Damn Meaning: Here’s What It Means and How to Use It

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Certain words in the English language, especially swear words, often have multiple definitions. The simple, four-letter word “damn” has several definitions used by English speakers all the time.

Because there is no one definition of damn, it can sometimes be perplexing. Hearing the word damn in conversation could bring confusion rather than clarity if you’re not familiar with all of these meanings. 

So, today’s word of the day is damn. By the end of this guide, you’ll be familiar with the word damn, its meanings, where it came from, and how to use it. So, without further ado, let’s get started. 

What Is the Definition of the Word Damn?

The word damn, as you probably already know, is commonly used as a swear word in English. However, there is also a definition for this word that doesn’t fall under the curse word category. 

Here are the definitions of the word damn (dæm): 


  • A word used to express anger or pain, sometimes used as an interjection
  • A word used for emphasis


  • An emphatic way to say “very,” especially when you’re angry


  • A word expressing your annoyance about an object
  • An intensifier word that emphasizes an object or subject


  • Concern, care, or value; most often used in the phrase “give a damn” or “worth a damn”


  • To convict or condemn someone or something
  • (Of God) To punish to an eternity in hell 

As you can see, there are quite a few definitions for this simple little word. And while it is most often used as a cuss word in its exclamation, adverb, and adjective forms, the word is still used as a regular word when it is used in its verb form. 

The word damn is one of the more versatile expletives in the English language. It can be used in various scenarios to convey all sorts of emotions, from frustration to outright anger and even to faint praise.

Some Confusion

The word damn is often confused with another similarly pronounced word: dam. Damn is an expletive, but dam refers to a controlled blockage in a body of water, such as a river or a lake. 

Even though the definitions aren’t similar and they are spelled slightly differently, the words share the same pronunciation, which is what brings about confusion.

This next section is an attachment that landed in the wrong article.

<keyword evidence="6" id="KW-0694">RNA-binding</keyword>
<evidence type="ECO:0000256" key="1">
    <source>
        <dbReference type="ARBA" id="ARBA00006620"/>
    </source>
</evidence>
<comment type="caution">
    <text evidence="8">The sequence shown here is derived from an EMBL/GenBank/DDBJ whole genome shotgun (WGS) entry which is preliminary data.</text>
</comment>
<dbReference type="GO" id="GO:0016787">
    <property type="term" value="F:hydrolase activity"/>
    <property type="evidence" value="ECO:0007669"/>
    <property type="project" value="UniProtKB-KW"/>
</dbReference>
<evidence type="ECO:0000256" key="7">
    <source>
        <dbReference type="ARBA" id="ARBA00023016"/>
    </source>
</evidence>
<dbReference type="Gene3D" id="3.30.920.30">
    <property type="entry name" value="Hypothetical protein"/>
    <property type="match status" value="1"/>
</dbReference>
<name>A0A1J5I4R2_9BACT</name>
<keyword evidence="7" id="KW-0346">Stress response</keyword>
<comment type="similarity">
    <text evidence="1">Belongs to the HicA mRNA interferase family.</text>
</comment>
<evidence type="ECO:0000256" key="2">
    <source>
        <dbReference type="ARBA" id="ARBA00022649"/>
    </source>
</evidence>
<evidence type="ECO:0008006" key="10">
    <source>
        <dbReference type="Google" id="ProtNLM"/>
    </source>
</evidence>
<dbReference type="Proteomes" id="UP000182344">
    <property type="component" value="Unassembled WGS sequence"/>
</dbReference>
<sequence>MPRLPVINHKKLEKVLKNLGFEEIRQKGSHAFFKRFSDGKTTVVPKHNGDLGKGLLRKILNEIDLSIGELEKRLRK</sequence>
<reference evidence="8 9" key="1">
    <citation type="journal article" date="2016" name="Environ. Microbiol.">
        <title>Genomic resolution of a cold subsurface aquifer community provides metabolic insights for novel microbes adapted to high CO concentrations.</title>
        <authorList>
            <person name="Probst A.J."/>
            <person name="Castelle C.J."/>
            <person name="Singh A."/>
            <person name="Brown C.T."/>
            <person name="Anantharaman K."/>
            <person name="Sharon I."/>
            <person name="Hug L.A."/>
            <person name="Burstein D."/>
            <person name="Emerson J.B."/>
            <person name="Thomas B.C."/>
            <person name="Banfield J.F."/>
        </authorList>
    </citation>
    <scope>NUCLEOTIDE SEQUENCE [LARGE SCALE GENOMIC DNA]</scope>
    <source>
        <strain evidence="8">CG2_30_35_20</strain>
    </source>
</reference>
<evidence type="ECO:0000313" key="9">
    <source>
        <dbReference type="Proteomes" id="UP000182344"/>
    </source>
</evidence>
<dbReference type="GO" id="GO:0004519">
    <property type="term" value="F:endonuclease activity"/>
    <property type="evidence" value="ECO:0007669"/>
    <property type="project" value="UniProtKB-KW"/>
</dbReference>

Common Collocations and Idioms

Because of how commonly the word damn is used, it has made its way into many collocations and idioms. A collocation is a common pairing of two words, and an idiom is a group of words with a collective definition different from the definition of its parts. Here is a list of common collocations and idioms that use the word damn. 

  • Tinker’s damn (to be interested in something)
  • A damn sight (A lot, much)
  • Give a damn (to care)
  • Worth a damn (worth something)
  • Damn fool
  • Damn thing
  • Damn you
  • Damn it 
  • Damn good

Where Did the Word Damn Come From?

To help bring more clarity to the word damn, let’s take a look at its etymology, the word’s history, and how it has evolved since its inception. 

The oldest ancestor of the word damn comes from the ancient Latin language. The Latin damnum meant “loss or damage.” Another form of the same word, the Latin damnāre or dampnare was similar, meaning “to cause a loss on something.” 

Eventually, this form of the word took an evolution and entered the Old French language. The Old French dampner. At this point in the word’s history, the definition evolved to the religious definition, “to condemn to hell.” 

This evolution is somewhat logical. The idea of hell is the idea of eternal suffering and loss, so the evolution of the word to mean “to curse, imprecate, or condemn to hell” is consistent. 

After this word had been established in Old French, the word moved into Middle English in about the 14th century in a somewhat strange spelling: the Middle English dampnen or dampne

By the 16th century, the word had evolved and had begun being used as a swear word in the way we know it today. Throughout the next couple of centuries, the spelling would change. In the 16th century, it was spelled damne. In the 17th century, it was spelled dam. And by the 18th century, it took the form we know today: damn.  

What Are Some Examples of Damn Used in a Sentence?

Here are some example sentences that use the word damn to help clarify the word’s meaning and how it is used in the English language. 

My damn neighbors hoot and holler at their parties all night, and it always wakes me up. 

I don’t give a damn it’s the biggest movie of the summer. You aren’t going! 

That was the best damn musical I’ve ever seen!

Damn! I just stubbed my toe. 

The damnedest thing just happened. I ran into Sally from high school.

That damn video game brings little value to your life, so I just might get rid of it.

If I could just find my damn pen, I could jot down your phone number. 

Damn! The Portuguese national team lost today. 

What Are the Synonyms of the Word Damn?

Here are some synonyms for the word damn that you might find in a thesaurus.

  • Darn
  • Dang
  • Shit
  • Rats
  • Curse
  • Blast
  • Ban
  • Banish
  • Punish
  • Convict
  • Sentence
  • Cast out
  • Penalize

The Word Damn

Damn is quite a nifty and useful word in the English language. And now you know everything you need to know about it, its meaning, and how to use it. Use it confidently in your writing and your casual conversation. If you need a reminder of its definition, come back to this article for all the info you need. 


​​DAMN | Cambridge English Dictionary 

DAMN English Definition and Meaning | Lexico 

Word of the Day: Dam and Damn | The Dictionary Project